The language of Cookery and recipes

 

I would guess that most people associate France with good food, once the good wine has been poured out and enjoyed, and the French would certainly have us believe this is the case. Cordon Bleu is a French expression and while British cookery has certainly improved, there is a lot to be said for expanding the French experience to take in their food, and on the way finding out how, for the most part, everything is done without self-raising flour.

 

But French recipes can present puzzles.  How do you even start when one can’t buy mixing bowls and pudding basins? A clue to this is the curious insistence from organisations like Gite de Frances that a salad bowl (saladière) must be provided in every holiday home.  This is what they use for a mixing bowl.

 

Starting with the ingredients, most widely used items, beurre, sucre, farine, sel etc are in most people’s vocabulary or can be looked up, but how much to use, and in the case of sugar, flour etc., which ones?   Contrary to common belief, self raising flour does exist here. Francine, the brand-name flour maker, calls it Farine Gateaux but the key words come after: avec poudre levante.  But most French cooks use plain flour and add sachets of “levure chimique” and teaspoonfuls of  “bicarbonate alimentaire” to whichever flour they are using.  T numbers tell you how strong or weak the flour is. T45 is used for pastries and cakes, where a fine light refined flour is needed, T55 is for white bread or viennoiseries – breakfast goods.  It also makes passable cakes, but for a light sponge you would need T45, or even perhaps one of those Francine specialities Farine Suprème, specially milled and sieved for lightness.  Most supermarket own brands have the same sort of range.  But they are all available here!  For making bread, you need “levure du boulanger” and you need to take care that it is “instantanée”, as some of the sachets contain ordinary yeast that you have to start off before use.

 

Sugar is another case where the experience of the two countries is different.  Until quite recently it was hard to get anything but beet sugar in France, but now you can find the full range of cane products that you find in a UK supermarket.  Sucre Roux is probaby akin to demerera sugar, Cassonade more like soft brown sugar.  You can find caster sugar (sucre en poudre fin) granulated (sucre cristal) icing sugar (sucre glace).

 

Beurre can be demi-sel (lightly salted, like most UK butter) or doux (unsalted) and either may be specifically called for in a recipe.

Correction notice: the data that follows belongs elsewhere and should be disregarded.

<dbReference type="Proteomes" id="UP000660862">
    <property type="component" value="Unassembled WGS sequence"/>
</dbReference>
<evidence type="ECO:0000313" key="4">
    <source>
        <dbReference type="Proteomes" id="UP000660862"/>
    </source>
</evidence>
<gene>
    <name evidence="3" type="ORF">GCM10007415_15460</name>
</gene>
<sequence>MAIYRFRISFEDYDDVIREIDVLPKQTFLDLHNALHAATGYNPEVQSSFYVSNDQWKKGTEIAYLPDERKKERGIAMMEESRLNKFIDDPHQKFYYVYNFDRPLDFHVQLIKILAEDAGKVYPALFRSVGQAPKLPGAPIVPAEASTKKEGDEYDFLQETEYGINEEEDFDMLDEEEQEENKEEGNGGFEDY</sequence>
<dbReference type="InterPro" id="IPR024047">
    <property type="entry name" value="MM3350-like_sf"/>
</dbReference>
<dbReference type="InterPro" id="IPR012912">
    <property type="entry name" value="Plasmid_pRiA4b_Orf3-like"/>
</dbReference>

Quantities might be in grammes, but often you will find une cuillère à soupe (tablespoon) or une cuillère à café (teaspoon)  une pincée (a pinch) une poignée (a handful) un peu (a little).

 

So what do you do when you have got them all ready?  If it’s a cake or pastry mix, you might be asked to mélanger les ingrédients dans une saladière (mix the ingredients in a bowl) battre les blancs d’oeufs (beat the eggwhites) écraser grossièrement les fruits (roughly squash the fruit) ajouter le beurre (add the butter) rajouter de l’eau de temps en temps si nécessaire (add water from time to time as necessary) travailler la pâte (work the dough) pétrir la pâte (knead the dough) incorporer les blancs d’oeufs (mix in the eggwhites) bien remuer (stir well).

 

And when it’s ready, you might have to verser (pour) étaler (spread out) or disposer (place) the mix or dough dans une moule à manqué (a deep round cake tin) or une moule à cake (loaf tin) and perhaps saupoudrer (sprinkle) sugar on top or parsemer (sprinkle with something a bit bigger like flaked almonds or raisons)

 

Then you enfourner – you stick it in the oven for the time and temperature indicated, normally until it is doré – golden.  Beware, in some recipes they don’t remind you to préchauffer le four (preheat the oven)

 

If you are doing savoury dishes in a stew (don’t they have lovely words for stews – blanquettes, where the sauce is white, bourgignon and coq au vin, where red wine is involved, not to mention civet, where you suck the meat through your teeth and discard the tiny bits of bone and shot!) then the key words are different.  The vegetables may be épluché (peeled) coupé en dés (diced) or en rondelles (sliced into rings) or émincé (chopped finely).  You may have to faire revenir (brown on the outside) the meat to begin with, faire fondre les poireaux (sweat the leeks) faire mijoter (simmer)

 

Swapping recipes is a wonderful way of getting to know French people, as they do talk a lot about food, and what you get a French style picnics, where everyone brings the buffet dish they make best, is beyond words!

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